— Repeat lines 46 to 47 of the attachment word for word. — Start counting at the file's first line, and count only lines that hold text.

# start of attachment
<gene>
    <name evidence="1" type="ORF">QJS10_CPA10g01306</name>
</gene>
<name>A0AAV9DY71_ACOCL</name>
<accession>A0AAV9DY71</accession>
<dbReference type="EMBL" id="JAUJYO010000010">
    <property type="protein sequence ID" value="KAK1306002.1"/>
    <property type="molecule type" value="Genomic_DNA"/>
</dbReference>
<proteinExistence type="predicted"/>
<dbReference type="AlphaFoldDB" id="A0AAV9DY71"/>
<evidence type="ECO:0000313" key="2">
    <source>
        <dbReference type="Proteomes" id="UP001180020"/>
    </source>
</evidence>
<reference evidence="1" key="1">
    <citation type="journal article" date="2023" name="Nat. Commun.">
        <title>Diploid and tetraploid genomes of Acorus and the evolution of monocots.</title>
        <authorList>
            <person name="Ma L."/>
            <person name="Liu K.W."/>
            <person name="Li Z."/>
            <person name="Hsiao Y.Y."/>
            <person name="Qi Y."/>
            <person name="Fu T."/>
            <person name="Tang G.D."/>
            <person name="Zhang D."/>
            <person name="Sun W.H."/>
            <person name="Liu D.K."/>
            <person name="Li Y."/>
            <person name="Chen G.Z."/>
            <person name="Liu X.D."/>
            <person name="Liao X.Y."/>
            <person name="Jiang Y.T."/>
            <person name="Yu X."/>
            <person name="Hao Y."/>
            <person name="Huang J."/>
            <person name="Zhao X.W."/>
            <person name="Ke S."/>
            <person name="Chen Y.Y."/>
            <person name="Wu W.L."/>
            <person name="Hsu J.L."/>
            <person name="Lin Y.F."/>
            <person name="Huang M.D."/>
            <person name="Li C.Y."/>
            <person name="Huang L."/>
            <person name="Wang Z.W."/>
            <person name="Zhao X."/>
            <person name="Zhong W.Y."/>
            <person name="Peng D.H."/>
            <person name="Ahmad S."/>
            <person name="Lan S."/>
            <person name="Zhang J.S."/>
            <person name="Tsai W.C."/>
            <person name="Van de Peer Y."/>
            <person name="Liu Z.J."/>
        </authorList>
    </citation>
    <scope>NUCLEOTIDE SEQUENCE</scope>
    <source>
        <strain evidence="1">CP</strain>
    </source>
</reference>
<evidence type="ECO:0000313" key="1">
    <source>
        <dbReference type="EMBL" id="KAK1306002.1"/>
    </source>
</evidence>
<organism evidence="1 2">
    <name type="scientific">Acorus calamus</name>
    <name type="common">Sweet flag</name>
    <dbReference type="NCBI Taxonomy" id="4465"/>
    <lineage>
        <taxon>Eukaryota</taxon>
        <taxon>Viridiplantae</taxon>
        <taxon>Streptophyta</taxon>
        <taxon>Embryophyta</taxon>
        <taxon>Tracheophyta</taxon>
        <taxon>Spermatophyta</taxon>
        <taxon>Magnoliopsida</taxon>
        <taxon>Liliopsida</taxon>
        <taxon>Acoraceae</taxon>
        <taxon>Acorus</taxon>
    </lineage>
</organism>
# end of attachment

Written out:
            <person name="Li C.Y."/>
            <person name="Huang L."/>